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Eligible by Curtis Sittenfeld

Eligible: A modern re-telling of Pride and Prejudice is Curtis Sittenfeld's fifth novel; however, it is the first Sittenfeld novel that I've read.  Eligible is part of a series of modern re-tellings of Jane Austen's works; previously Emma, Sense and Sensibility, and Northanger Abbey have all been updated and re-told by such well known authors as Alexander McCall Smith and Val McDermid.  I haven't read any of the other modern re-tellings--but I may give them a try.  Of all the Jane Austen adaptations, Pride and Prejudice is the one I love best and with which I'm most familiar.  By now you all know of my fondness for Jane Austen adaptations and British period dramas.

For various reasons from the first chapter I was not sure whether I would finish this novel or not.  But at some point a switch flipped, and I was all in with the story.  It's a fast read due to short (sometimes very short) chapters.  The story has been transplanted from the English countryside to Cincinnati, OH, (you read that right), and Mr. and Mrs. Bennet and Lydia are still insufferable.  Wick[ham] is still a cad, only he has managed to worm his way into Liz'z life and affections for the better part of a decade, stringing her along even as he dates and marries (and has a child with) other women (!!!).  I didn't really understand how Liz ended up in this 'friendship' with Wick in the first place as far as allowing him to string her along for long as he did.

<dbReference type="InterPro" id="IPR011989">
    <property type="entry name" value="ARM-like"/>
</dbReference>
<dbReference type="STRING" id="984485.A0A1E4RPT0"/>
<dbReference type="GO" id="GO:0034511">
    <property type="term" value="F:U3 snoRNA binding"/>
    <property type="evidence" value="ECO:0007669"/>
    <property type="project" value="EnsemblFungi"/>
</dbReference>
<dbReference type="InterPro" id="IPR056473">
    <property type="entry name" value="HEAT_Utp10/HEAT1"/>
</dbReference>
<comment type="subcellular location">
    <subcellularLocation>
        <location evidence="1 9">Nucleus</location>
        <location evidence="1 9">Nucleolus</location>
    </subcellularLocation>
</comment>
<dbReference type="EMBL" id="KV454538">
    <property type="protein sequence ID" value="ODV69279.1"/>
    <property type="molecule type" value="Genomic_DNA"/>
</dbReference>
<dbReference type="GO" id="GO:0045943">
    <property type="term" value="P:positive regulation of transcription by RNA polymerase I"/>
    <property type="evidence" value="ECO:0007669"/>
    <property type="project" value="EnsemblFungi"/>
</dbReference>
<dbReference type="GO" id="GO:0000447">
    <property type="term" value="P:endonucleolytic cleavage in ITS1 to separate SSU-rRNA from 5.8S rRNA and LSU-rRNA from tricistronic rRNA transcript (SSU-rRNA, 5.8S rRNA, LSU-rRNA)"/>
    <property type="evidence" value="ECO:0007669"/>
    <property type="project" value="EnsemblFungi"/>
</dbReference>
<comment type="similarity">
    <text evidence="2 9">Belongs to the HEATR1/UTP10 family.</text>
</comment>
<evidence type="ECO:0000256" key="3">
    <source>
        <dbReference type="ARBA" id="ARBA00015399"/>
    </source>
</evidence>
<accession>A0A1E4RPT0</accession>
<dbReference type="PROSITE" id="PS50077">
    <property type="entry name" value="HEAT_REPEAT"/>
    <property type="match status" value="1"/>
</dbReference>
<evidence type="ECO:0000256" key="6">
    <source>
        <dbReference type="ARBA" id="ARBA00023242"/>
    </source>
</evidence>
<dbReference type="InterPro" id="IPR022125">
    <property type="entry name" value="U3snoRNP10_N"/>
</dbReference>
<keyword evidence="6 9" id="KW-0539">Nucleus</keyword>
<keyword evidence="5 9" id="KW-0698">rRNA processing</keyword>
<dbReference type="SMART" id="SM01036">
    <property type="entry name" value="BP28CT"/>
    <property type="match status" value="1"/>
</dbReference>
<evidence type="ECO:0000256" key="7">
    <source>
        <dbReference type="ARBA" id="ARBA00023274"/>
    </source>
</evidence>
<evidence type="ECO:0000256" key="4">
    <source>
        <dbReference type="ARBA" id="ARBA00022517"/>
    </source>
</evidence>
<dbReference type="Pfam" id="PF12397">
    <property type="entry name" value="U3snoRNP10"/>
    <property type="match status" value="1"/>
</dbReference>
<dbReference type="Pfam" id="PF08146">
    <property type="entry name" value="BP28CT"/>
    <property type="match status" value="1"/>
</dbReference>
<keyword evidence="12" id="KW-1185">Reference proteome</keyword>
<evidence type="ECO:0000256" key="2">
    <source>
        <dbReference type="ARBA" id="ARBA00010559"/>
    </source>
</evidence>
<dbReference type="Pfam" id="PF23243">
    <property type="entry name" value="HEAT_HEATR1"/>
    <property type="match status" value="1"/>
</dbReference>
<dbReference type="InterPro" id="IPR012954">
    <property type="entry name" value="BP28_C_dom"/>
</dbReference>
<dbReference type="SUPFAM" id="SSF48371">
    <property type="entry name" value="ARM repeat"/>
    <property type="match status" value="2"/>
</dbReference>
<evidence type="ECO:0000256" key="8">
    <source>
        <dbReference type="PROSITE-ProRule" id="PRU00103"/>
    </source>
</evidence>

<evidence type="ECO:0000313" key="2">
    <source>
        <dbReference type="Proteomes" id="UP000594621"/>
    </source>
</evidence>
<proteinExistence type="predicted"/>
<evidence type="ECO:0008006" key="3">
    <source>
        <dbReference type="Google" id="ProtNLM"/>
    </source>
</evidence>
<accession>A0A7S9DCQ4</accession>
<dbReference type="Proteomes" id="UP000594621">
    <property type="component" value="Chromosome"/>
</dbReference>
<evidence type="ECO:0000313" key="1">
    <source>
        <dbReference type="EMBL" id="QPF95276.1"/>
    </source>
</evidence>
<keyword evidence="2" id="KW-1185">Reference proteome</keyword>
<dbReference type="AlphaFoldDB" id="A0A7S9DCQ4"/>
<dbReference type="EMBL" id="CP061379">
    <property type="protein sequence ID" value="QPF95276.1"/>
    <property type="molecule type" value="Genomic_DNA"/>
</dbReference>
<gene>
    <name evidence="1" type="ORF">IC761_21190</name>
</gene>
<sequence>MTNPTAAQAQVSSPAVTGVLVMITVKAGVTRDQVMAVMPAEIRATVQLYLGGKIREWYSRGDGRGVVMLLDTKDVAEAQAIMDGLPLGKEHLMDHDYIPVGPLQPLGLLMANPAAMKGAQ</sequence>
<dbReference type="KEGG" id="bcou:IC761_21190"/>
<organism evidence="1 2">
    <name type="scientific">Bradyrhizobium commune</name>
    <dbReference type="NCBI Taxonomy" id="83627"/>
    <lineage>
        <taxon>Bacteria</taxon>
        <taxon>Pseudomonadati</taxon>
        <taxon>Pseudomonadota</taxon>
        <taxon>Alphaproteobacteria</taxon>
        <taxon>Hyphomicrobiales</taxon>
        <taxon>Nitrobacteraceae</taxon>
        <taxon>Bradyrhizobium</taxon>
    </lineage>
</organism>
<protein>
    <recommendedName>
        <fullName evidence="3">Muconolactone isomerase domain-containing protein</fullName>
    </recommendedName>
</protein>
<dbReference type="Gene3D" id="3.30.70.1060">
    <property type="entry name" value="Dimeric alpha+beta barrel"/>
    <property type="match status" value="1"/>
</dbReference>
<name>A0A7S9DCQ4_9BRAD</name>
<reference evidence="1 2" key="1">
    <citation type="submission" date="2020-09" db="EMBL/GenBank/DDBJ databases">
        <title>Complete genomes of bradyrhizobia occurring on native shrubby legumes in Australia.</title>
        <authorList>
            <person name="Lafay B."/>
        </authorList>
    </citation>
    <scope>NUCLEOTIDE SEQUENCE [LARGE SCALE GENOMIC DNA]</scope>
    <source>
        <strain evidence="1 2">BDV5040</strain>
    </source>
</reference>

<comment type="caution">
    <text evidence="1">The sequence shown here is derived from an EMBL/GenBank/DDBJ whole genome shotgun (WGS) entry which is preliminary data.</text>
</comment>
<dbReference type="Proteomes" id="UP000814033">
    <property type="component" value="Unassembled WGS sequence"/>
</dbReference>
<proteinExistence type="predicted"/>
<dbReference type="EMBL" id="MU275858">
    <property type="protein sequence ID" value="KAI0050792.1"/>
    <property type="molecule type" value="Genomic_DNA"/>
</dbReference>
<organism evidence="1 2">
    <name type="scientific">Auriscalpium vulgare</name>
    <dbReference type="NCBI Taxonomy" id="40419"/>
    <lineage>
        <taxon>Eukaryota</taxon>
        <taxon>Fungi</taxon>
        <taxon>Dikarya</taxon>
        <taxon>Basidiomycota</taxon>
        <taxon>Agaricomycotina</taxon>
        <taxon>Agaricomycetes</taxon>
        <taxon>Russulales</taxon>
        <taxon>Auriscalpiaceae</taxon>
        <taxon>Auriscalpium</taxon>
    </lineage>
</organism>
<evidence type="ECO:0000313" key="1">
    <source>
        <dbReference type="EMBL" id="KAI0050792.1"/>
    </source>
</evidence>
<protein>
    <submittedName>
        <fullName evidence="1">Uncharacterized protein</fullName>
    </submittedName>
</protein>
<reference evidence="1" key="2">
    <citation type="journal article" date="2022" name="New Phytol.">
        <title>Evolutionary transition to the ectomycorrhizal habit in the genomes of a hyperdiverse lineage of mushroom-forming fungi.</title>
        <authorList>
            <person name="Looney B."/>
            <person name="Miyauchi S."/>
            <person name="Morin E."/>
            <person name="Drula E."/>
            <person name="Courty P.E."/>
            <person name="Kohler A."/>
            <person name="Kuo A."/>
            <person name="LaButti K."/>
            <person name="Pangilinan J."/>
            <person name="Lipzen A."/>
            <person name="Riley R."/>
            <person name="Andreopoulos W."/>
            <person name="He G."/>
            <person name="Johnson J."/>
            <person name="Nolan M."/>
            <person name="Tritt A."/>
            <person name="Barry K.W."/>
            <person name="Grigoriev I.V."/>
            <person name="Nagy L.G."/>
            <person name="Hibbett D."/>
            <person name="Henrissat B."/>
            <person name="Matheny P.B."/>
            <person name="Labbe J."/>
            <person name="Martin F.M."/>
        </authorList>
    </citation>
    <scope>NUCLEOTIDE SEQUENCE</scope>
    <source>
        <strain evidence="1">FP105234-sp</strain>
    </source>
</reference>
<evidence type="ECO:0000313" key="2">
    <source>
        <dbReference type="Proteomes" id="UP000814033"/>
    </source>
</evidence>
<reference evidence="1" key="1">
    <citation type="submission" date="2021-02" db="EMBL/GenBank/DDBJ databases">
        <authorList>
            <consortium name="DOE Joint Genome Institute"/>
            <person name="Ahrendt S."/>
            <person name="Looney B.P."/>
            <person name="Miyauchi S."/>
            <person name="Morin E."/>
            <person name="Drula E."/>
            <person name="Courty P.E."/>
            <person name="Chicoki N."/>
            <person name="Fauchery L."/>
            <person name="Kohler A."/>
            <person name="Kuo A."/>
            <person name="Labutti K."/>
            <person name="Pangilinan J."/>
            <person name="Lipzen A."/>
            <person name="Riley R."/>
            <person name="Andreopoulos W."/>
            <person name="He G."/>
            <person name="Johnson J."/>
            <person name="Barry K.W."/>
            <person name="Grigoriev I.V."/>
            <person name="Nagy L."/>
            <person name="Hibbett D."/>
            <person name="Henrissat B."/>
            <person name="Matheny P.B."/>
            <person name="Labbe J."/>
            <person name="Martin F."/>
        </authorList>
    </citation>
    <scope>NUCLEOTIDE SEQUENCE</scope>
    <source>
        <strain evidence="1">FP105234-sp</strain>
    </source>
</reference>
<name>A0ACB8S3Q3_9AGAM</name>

Liz and Jane are in their late 30's, and after living in New York City for over a decade, have returned home to Cincinnati to care for their father following cardiac surgery precipitated by a cardiac episode.  The girls return to the family home where their three adult younger sisters have yet to leave the nest only to find the situation more dire than expected.

The family home is in a state of dilapidated disrepair, their mother's shopping addition has run unchecked for years, the family's in debt up to their eyeballs thanks to Mr. B's mismanagement of the family finances (which was his ONE freakin' job, okay), and now they have hundreds of thousands of dollars in medical bills because there was no health insurance to cover Mr. B's medical emergency (because the man let it and his life insurance policy lapse a while ago).  Meanwhile Mrs. B.'s only concerns are keeping up appearances, maintaining their excessive lifestyle, indulging the younger girls, marrying off her still single older daughters, and denying the family's financial crisis.  Mr. B. has no will to do anything to fix the mess he helped create so it falls to Liz to wrangle her parents' debts, mete out tough love to her younger sisters, and whip the family home into shape for a quick sale.  All of which she must do while dealing (variously) with a visiting (step) cousin who decides to hit on her, coming to terms with Wick's duplicity, and helping Jane through a broken heart and impending single motherhood.

And I haven't even touched on the reality show element and Liz's relationship with Darcy.  Ultimately I think both fans of Pride and Prejudice as well as readers not familiar with the story will enjoy this book.  While knowing the story of Pride and Prejudice adds an extra layer to the story, it's not necessarily required to enjoy reading it--there's enough family drama for that.

--Reviewed by Ms. Angie

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